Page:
swollen, red from foot to knee. Her husband
wheeled her into a Kaiser medical office, where
her doctor took one look and rushed her to an
isolation room. She was placed on intravenous
vancomycin, a drug reserved for the most serious
cases of MRSA. Since that frightening week, the
42-year-old Roseville woman has spent much of her
life in and out of hospitals, and she's learned
just how difficult these infections can be to
treat. McQueary has burned through drug after
drug, but the staph keeps coming back. She's been
hooked up at her home to bags of vancomycin and
swallowed doses of linezolid, clindamycin and a
half a dozen other antibiotics with barely
pronounceable names and limited effect.
One of the newest antibiotics,
intravenous daptomycin - approved by the Food and
Drug Administration in 2003 - seems to work the
best, but it has not prevented recurrences. "It's
just a struggle to do everyday things," she said.
"I am ready to scream about it." Today, she
moderates a Web site, MRSA Resources Support
Forum, swapping stories with other sufferers.
"Giving them a place to vent is some sort of
healing for me," she said.
McQueary's travails are becoming
an all-too-familiar American experience. As
bacteria evolve new ways to sidestep antibiotics,
doctors treating infections find themselves with a
dwindling list of options. Old-line drugs are
losing their punch, while the newer ones are both
costly and laden with side effects.
Drugs' weakening grip.
Dr. Joseph Guglielmo, chairman of
the Department of Clinical Pharmacy at UCSF,
closely tracks the effectiveness of dozens of
antibiotics against different infectious bacteria.
Laminated color-coded cards called antibiograms
are printed up for hospital physicians each year.
They chart the success rate of each antibiotic
against at least 12 major pathogens. These charts
show how antibiotics, like tires slowly leaking
air, are losing strength year by year.
As head of the hospital pharmacy,
Guglielmo oversees a small warehouse at the
medical center that stores millions of dollars
worth of prescription drugs that are used every
day to treat patients there. Strolling down the
aisles that houses bins of antibiotics, he reached
for a bottle of imipenem, and cradled the little
vial in the palm of his hand. "This one is the
last line of defense," he said.
Imipenem was approved by the FDA
in 1985. A powerful member of the carbapenem
family - the latest in a long line of
penicillin-like drugs - it is frequently used in
hospitals today because it can still defeat a wide
variety of germs that have outwitted the
earlier-generation antibiotics. But at a cost of
about $60 a day, and with a safety profile that
includes risk of seizure, it is a "Big Gun" drug
that must be used carefully. As soon as doctors
discover that a lesser antibiotic will work, they
will stop prescribing imipenem, like soldiers
conserving their last remaining stores of
Now, there are signs of
Imipenem has been the antibiotic
of choice for doctors treating Klebsiella, a
vigorous microbe that causes pneumonia in
hospitalized patients. But in June 2005, New York
City doctors reported in the journal Archives of
Internal Medicine outbreaks of imipenem-resistant
Klebsiella. Fifty-nine such cases were logged at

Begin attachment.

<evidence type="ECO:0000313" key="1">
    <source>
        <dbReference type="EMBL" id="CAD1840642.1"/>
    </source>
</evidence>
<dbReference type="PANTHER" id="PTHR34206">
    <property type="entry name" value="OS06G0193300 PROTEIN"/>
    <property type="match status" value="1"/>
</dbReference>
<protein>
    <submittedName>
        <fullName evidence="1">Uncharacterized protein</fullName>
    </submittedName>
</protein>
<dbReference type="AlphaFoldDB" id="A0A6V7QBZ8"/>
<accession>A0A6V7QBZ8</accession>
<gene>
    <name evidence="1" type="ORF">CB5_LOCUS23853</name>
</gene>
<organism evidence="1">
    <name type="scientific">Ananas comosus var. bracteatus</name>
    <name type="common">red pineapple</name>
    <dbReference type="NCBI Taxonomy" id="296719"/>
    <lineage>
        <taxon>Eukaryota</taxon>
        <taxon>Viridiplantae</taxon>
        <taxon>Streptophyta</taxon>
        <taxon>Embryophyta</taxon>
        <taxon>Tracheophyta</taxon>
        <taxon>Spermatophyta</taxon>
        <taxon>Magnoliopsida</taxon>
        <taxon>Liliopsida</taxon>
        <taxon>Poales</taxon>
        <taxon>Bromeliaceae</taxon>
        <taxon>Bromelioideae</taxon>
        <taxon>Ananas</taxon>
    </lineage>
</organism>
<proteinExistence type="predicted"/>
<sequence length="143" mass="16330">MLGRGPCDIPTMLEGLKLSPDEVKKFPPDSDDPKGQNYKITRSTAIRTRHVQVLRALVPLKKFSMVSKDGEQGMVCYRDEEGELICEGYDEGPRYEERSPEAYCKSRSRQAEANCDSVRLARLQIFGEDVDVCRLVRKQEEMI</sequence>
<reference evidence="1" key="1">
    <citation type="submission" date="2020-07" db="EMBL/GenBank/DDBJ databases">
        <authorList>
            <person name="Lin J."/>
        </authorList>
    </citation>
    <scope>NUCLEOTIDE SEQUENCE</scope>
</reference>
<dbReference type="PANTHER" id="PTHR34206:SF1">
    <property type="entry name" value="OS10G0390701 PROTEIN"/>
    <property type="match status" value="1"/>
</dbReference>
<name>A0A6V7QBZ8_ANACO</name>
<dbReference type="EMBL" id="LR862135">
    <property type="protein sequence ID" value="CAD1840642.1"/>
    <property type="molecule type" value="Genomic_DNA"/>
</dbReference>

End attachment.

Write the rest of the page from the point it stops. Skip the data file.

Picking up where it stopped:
just two hospitals. The death rate among those
whose infections entered their bloodstreams was
47 percent. Last year, Israeli doctors
battled an outbreak of carbapenem-resistant
Klebsiella that has killed more than 400
Cipro's dramatic decline.
The antibiotic Cipro, approved by
the Food and Drug Administration in 1987, is
familiar to millions of Americans because it is
widely prescribed for pneumonia, urinary tract
infections and sexually transmitted diseases. It
was the drug used to treat victims of the anthrax
mailings that followed the Sept. 11 attacks.
Unlike most antibiotics, which
originated from natural toxins produced by
bacteria, Cipro came from tinkering with a
chemical compound used to fight malaria. The
German drug giant Bayer patented Cipro's active
ingredient in 1983, and it subsequently became the
most widely sold antibiotic in the world.
At hospitals across the country,
however, clinicians have witnessed a remarkable
drop-off in the utility of Cipro against more
commonly encountered germs. Antibiograms from the
UCSF lab highlight the alarming erosion: As
recently as 1999, Cipro was effective against 95
percent of specimens of E. coli - bacteria
responsible for the most common hospital-acquired
infections in the United States. By 2006, Cipro
would work against only 60 percent of samples
The bacterial evolution that has
so quickly sapped Cipro has also reduced the
effectiveness of the entire family of related
antibiotics called fluoroquinolones - drugs such
as Levaquin, Floxin, and Noroxin. "If there is
ever a group of drugs that has taken a beating, it
is these," said UCSF pharmacy chief Guglielmo.
Against Acinetobacter - a bug
responsible for rising numbers of bloodstream and
lung infections in intensive care units, as well
as among combat casualties in Iraq - Cipro's
effectiveness fell from 80 percent in 1999 to 10
percent just four years later. Cipro has
also lost ground against Pseudomonas aeruginosa, a
common cause of pneumonia in hospitalized
patients. Nearly 80 percent of the bugs tested
were susceptible to Cipro in 1999. That fell to 65
percent by 2004.
At UCSF, doctors carefully monitor
the trends in drug resistance and modify their
prescribing patterns accordingly. As a result,
they have been able to nudge some of these
resistance levels down. Cipro's effectiveness
against Acinetobacter crept up to 40 percent last
year, for example, but the overall trend remains
Although MRSA infections have been
capturing headlines, bugs such as Acinetobacter,
Klebsiella and Pseudomonas are keeping doctors
awake at night. They come from a class of
pathogens called Gram-negative bacteria, which
typically have an extra layer of microbial skin to
ward off antibiotics, and internal pumps that
literally drive out antibiotics that penetrate.
Gram-negative infections have
always been difficult to treat, and few new drugs
are in development. Some researchers believe that